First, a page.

As a teacher I often like to ask my students to complete projects that require them to role play an employee at a well-known company. For example, I've taught a class on gentrification before, and I had my students study different neighborhoods to decide where to best open up a new Starbucks franchise. To help create the simulation, I drafted a fake letter from a fake person who works for the Starbucks central office addressed to the students of my class. The letter essentially explained the assignment for the students from the perspective of the fake Starbucks executive. As a little ornamental touch, I used the Starbucks logo in the header of the letter. I'm wondering if this practice is lawful or not.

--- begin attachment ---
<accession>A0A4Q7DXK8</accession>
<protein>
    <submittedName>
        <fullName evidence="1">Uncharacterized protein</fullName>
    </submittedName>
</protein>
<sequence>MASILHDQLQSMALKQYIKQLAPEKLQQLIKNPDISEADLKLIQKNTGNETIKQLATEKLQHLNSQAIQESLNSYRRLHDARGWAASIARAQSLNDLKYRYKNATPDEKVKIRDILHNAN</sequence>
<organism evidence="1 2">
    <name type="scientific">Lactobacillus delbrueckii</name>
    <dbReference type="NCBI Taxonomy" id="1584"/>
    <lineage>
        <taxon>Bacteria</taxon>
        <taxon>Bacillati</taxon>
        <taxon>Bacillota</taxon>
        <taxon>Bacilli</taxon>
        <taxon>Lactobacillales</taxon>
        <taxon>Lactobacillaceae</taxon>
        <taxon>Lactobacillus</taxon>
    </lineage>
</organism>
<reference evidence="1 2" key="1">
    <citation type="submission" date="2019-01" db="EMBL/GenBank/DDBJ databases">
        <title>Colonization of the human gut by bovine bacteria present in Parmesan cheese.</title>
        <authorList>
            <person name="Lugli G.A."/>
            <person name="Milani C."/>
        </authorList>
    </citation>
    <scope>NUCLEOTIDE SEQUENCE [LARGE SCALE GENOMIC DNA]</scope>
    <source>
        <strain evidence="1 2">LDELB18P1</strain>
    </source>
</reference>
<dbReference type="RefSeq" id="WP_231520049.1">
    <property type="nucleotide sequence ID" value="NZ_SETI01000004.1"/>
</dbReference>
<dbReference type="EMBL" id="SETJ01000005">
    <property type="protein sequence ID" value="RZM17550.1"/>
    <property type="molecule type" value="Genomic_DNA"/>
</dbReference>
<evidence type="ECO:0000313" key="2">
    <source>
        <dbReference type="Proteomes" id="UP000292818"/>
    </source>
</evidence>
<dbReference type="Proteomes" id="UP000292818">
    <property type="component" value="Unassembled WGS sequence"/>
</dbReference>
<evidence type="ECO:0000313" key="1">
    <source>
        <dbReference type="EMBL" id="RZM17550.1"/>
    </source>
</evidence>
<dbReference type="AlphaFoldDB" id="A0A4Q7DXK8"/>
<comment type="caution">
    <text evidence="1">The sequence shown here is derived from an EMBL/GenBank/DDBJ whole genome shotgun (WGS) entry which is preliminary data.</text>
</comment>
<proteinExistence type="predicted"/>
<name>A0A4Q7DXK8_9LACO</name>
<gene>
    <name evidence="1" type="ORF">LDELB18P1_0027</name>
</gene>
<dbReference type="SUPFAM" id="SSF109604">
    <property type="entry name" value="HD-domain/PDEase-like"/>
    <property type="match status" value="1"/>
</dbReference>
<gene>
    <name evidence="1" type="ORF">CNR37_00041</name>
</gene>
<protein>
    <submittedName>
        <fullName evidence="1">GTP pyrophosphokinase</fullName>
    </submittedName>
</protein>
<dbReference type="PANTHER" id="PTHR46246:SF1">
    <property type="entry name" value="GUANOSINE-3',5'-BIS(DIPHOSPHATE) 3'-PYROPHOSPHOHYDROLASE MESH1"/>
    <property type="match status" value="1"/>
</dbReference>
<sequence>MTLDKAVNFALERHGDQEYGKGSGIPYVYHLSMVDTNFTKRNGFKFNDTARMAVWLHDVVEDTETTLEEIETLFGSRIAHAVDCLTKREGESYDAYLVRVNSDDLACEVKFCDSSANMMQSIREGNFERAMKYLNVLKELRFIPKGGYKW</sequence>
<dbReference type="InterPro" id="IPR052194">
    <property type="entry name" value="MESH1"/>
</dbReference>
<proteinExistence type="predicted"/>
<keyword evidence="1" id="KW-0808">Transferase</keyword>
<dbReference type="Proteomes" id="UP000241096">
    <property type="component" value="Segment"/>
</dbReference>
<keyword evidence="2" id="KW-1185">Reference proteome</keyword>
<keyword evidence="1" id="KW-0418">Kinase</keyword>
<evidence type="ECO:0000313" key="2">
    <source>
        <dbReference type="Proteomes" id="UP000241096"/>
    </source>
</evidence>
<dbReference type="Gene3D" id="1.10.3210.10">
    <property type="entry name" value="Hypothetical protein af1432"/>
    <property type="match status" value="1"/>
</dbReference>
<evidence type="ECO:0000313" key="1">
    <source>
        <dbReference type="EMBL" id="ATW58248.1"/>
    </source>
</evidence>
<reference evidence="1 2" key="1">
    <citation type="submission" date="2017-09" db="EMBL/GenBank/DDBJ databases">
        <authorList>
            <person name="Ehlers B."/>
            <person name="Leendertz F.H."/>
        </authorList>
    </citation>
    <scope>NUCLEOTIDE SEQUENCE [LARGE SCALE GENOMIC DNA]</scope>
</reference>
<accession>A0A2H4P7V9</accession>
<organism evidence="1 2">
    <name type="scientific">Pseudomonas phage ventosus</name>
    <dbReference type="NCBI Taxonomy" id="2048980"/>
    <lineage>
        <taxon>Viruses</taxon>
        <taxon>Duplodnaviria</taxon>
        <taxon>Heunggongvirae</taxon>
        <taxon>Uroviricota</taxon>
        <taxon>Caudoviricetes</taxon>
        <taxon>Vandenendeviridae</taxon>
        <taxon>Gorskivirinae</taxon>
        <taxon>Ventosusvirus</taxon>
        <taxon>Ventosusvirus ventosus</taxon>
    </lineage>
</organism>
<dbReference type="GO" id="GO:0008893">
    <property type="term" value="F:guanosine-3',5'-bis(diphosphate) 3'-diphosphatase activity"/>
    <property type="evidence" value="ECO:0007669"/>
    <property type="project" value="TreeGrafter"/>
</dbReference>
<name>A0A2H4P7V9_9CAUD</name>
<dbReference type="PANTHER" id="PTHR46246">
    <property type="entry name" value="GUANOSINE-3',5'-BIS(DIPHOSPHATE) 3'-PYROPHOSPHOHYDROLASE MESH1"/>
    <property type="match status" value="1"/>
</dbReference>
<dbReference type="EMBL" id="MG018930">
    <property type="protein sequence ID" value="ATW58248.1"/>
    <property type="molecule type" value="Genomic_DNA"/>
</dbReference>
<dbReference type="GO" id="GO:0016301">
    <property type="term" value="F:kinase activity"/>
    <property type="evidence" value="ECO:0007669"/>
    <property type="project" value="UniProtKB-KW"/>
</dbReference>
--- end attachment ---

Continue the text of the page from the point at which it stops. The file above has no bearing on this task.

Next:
I've read a little about Fair Use and how educators are given more leniency from copyright laws if certain requirements of the use are satisfied. If I work at a non-profit, public institution, with instruction taking place in-person, and with the clear understanding from students that the assignment is a simulated experience of working for a company, am I allowed to use a company's logo in designing my course materials?

1 Answer 1


I agree that you have a very strong copyright fair use case. Although the logo is creative and you're using the entire thing, your use is for a nonprofit educational purpose and does not affect the value of the work.

The logo is also probably trademarked. But you aren't using the mark in commerce, so I don't think that will be a problem for you.

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